Political Discourse: Improvement Starts with Us

People who pass our house can’t help but notice that we have a campaign sign on our front lawn. Obviously, we have staked out a position in the upcoming election. I don’t pretend to start this post from a position of political neutrality–as if such a thing were even possible.

I recently took part in a discussion of parishioners at which it became clear that some were disgusted by politics, some were perplexed by the choices available, and all were concerned about our moral responsibilities as we face a month of voting. In one way or another, all of us were trying to answer the same question: as a voter of faith, what are my obligations as a citizen?

As might be expected, the Contrarian has some thoughts.

Let’s start with the premise that we have a responsibility of charity. If we are to love our enemies and pray for those who persecute us (Mt 5:44), then that directive applies to politics as well as everything else. As St. John XXIII put it, “In essentials, unity; in doubtful matters, liberty; in all things, charity.”

In politics as in everything else, of course we will disagree. What then does charity demand in a political context? How should charity influence the manner of our disagreement?

Let’s make an assumption of good faith: let’s “assume” that people who disagree with us sincerely believe in what they are advocating. Yes, I know the story about what it means “when you assume”; but it’s healthier to start with an overgenerous belief in our neighbor’s sincerity than with the presumption that disagreement must be corrupt or immoral.

Don’t lump people together: all _____s think this. Even within families, people have their own personalities and quirks: we shouldn’t assume that two Republicans or two Democrats both believe the same on everything. (If they do, see “groupthink” below.)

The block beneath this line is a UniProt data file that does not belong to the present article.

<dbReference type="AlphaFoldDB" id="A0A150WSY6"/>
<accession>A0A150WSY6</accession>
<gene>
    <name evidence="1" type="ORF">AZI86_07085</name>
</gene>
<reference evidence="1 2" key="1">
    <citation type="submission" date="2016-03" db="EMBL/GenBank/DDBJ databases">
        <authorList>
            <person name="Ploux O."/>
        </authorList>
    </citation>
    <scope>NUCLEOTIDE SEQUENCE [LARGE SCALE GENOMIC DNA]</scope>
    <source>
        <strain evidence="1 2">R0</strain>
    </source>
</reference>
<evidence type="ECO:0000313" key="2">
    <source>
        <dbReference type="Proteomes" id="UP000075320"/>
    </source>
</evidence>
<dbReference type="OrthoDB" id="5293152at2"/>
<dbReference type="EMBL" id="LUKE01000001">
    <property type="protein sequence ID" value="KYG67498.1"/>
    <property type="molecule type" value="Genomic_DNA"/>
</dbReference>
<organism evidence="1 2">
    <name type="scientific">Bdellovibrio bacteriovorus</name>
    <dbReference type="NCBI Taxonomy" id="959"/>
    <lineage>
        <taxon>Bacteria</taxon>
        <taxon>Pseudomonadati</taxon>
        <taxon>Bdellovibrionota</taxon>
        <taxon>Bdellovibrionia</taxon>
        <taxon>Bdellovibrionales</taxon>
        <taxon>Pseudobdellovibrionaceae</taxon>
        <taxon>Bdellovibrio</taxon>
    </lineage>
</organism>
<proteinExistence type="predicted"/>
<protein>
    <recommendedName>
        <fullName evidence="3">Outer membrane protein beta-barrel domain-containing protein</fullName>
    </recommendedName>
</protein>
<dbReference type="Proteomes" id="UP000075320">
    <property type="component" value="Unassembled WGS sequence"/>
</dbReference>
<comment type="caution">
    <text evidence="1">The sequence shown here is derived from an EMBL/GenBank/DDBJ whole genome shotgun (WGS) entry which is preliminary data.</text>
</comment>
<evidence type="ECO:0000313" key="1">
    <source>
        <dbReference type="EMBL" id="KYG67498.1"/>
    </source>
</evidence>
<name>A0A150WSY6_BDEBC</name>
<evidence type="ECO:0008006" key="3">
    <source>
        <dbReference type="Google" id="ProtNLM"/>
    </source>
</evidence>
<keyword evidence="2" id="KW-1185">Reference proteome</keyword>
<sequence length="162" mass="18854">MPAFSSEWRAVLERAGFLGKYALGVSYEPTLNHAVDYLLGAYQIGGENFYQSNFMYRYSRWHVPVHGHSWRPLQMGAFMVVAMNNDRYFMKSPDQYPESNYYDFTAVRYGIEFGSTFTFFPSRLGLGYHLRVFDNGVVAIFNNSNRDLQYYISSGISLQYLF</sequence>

Avoid labels. Labels can be convenient shorthand for clusters of political positions, but they are limited and simplistic. If you disagree with your neighbor on (for example) gun control legislation, why attribute that to his/her party or conservative/liberal bent? (Oh, you just believe that because you’re a _____.) If the belief is wrong, attack the belief. Labeling people is unkind, imprecise, and lazy.

Avoid sarcasm and shaming. If you believe someone is wrong, say it, and say why. But sarcasm is cowardly, hurtful, and generally unproductive. And don’t shame them simply because their belief (or the way they express it) is currently out of favor with one in-crowd or another.

Constantly and critically monitor your own intellectual habits. Here are some suggestions.

  • Seek the truth. “‘What is truth?'” said jesting Pilate, and would not stay for an answer.” (Francis Bacon, “Of Truth,” 1625.) Pilate wasn’t interested in truth and mocked concern for it. But truth isn’t just a special sort of opinion. Truth is generally knowable, and we are obliged to look for it. That may take some study, and for people of faith it may require some research into our church’s teaching.
  • We all need to be aware of the risk of unconscious bias, which can shape our behavior and attitudes towards various groups. A body of convincing research establishes that many of us suffer from biases that we’re not even aware of, and that these can affect all of us, even those who are usually victims of bias.
  • Maintain a healthy skepticism about the basis of your own positions. Another common bias called confirmation bias, also supported by research, is the tendency we all have to believe evidence that supports our existing beliefs and exclude everything to the contrary.
  • In your discussions with friends, watch for signs of groupthink. As J.K. Rowling’s Dumbledore puts it, “It takes a great deal of bravery to stand up to our enemies, but just as much to stand up to our friends.” (Harry Potter and the Sorcerer’s Stone.) This may be even more true for thought and opinion than it is for behavior.
  • Team up confirmation bias and groupthink and you have an especially toxic phenomenon called the echo chamber, in which people who believe the same thing just listen to each other. Unfortunately, opinion media (aka “cable news”) and social media help to create echo chambers. Although you might need to take a sweetness pill before you take them on, your crazy Uncle Charlie or Aunt Sissy might just be a useful antidote.
  • Watch for inconsistencies. Most of us are uncomfortable with cognitive dissonance, in which we essentially think one thing and do–or think–another. In political conversations it’s fair game to point out inconsistencies, but let’s get our own house in order first! We all can rationalize inconsistent beliefs. Remember that saying about people who live in glass houses.

Listen, I make no claim of special piety or devotion. But it seems to me that if we believe what we say we believe, then we are called to show charity in all our discussions. And even in political matters, integrity demands that we pursue intellectual honesty.

Author: StgCoach

Retired teacher and public education leader. Pastoral musician, community activist, parliamentarian, and photographer.